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Embedded technologies enhance daily life for persons with disabilities
Bones Inc., a Swiss company, evolved from an inspiring phone call in 2003. Stephan Knecht had resigned from his job in management consulting and was randomly calling companies and organizations for business ideas. The Swiss association for the blind and visually impaired immediately put him on the right track by providing detailed descriptions of necessary products for making society accessible in ways that most people take for granted.
A voice recorder became the first device in the Bones product line. Today, Bones sells various devices (about 10,000) from its line of assistive technologies for the blind and visually impaired. The company is dedicated to serving a target group that requires usability beyond the ordinary.
"In 2003, we had bi-weekly meetings with members of the association," says Stephan Knecht, CEO of Bones Inc. in Neuhausen, Switzerland. "They explained to me what this market sector needs."
Weighing in at 49 grams and loaded with functionality, the Milestone 312 is a portable device contains recording and speech playback functions, music, and audio books—not so impressive compared to MP3 players available in stores. But if you carefully read the functions and features list, you quickly realize that this isn’t an ordinary device. For example: text files are read out loud using synthetic speech. An ingenious RFID technology application enables object tracking within the home. And a portable color reader connected via the USB on-the-go interface tells blind users the color of an object, which is particularly useful when deciding what to wear.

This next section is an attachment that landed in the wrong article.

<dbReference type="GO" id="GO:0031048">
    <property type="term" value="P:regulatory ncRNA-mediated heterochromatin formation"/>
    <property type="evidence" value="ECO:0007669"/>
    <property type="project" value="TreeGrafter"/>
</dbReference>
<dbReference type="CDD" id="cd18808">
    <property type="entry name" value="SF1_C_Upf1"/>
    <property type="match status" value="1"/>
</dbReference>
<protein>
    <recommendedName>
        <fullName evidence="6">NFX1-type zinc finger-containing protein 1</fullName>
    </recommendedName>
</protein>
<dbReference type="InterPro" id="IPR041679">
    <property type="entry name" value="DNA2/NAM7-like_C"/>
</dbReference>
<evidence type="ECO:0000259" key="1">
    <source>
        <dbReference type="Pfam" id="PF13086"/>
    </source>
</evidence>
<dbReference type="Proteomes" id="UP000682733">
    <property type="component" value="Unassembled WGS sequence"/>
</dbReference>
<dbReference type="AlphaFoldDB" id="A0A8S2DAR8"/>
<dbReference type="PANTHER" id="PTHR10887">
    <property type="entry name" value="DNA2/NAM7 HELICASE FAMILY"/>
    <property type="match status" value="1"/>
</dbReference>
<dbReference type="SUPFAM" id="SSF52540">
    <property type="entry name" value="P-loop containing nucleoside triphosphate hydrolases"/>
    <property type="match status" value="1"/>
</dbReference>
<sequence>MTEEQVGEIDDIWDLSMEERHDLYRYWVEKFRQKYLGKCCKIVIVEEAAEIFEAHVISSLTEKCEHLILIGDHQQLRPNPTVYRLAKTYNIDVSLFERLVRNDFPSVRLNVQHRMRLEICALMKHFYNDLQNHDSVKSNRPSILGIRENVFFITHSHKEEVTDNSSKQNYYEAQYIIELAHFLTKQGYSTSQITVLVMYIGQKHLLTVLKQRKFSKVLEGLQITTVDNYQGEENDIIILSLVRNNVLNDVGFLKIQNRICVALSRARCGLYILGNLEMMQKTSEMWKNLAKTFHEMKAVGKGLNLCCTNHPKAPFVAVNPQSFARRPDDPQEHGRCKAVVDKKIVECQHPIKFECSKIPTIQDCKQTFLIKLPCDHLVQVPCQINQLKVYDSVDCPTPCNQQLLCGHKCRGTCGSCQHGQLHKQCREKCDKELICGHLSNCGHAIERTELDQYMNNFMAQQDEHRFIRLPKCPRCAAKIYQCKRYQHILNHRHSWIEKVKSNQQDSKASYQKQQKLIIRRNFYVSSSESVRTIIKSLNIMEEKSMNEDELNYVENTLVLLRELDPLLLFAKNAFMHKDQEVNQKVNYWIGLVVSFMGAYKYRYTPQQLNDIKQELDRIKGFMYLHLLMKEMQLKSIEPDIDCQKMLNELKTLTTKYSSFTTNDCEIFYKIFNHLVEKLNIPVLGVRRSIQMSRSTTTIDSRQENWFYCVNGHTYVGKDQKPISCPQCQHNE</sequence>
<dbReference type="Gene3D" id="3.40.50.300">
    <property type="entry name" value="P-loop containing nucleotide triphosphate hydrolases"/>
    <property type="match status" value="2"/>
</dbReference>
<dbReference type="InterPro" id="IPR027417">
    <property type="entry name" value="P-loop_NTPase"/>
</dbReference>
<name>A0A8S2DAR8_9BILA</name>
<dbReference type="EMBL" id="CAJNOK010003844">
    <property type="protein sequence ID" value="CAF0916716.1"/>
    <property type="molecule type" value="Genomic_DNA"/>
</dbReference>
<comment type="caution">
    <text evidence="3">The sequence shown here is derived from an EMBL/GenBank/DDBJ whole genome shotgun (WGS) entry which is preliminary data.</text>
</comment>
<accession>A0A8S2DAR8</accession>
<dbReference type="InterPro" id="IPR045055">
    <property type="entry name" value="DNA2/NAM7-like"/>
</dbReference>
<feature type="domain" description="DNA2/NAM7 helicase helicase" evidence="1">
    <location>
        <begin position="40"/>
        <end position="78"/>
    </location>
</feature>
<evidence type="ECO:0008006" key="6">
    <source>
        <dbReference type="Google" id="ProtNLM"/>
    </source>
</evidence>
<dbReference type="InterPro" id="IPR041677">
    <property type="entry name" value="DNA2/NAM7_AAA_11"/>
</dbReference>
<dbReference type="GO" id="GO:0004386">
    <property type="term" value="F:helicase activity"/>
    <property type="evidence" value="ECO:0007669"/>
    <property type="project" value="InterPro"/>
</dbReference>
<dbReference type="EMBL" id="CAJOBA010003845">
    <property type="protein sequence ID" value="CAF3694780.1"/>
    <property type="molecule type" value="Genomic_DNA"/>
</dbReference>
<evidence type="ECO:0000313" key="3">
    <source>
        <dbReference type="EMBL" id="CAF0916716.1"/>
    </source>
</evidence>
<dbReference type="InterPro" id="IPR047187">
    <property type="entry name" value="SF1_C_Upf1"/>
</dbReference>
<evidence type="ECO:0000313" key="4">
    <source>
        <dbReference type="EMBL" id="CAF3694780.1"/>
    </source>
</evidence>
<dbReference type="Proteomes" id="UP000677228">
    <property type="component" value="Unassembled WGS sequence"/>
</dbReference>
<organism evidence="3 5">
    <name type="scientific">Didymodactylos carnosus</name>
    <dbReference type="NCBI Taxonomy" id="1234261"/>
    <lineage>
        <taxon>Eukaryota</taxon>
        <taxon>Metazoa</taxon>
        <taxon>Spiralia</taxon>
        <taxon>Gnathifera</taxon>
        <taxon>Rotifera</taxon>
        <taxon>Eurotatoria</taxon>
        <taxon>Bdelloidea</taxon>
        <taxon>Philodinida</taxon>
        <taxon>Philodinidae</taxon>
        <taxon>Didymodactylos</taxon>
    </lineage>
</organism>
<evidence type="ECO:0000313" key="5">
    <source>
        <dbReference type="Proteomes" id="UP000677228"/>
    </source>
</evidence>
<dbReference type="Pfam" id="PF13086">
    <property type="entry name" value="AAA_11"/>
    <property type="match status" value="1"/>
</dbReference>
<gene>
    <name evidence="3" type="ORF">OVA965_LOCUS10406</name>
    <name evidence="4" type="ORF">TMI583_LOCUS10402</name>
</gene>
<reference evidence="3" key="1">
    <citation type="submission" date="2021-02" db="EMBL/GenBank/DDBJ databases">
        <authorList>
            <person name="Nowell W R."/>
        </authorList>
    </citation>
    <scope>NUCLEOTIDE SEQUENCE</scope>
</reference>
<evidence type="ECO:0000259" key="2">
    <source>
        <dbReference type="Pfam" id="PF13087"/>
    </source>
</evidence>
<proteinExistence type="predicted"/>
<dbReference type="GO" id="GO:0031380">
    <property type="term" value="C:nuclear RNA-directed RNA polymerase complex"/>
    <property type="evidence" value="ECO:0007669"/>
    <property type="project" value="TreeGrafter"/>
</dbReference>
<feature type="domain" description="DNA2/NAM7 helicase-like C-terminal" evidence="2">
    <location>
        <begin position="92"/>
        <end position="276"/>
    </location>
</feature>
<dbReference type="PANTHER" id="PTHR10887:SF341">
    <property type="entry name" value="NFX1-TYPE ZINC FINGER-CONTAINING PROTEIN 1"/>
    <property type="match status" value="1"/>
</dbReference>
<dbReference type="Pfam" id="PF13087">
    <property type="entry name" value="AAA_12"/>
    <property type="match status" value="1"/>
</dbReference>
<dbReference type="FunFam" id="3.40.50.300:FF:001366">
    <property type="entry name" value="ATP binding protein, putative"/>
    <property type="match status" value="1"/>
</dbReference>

Enabling usable, useful features and functions for varying needs
Users must able to rely on hearing and sensing to browse file structures and get access to features and functions. That’s why radio-frequency identification (RFID) and other technologies are needed. For example, instead of displays, Bones devices contain synthetic speech and big buttons in distinctive shapes.
During development, close cooperation with user groups (via meetings and system tests) ensures that final products meet customers’ requirements. Usability is everything.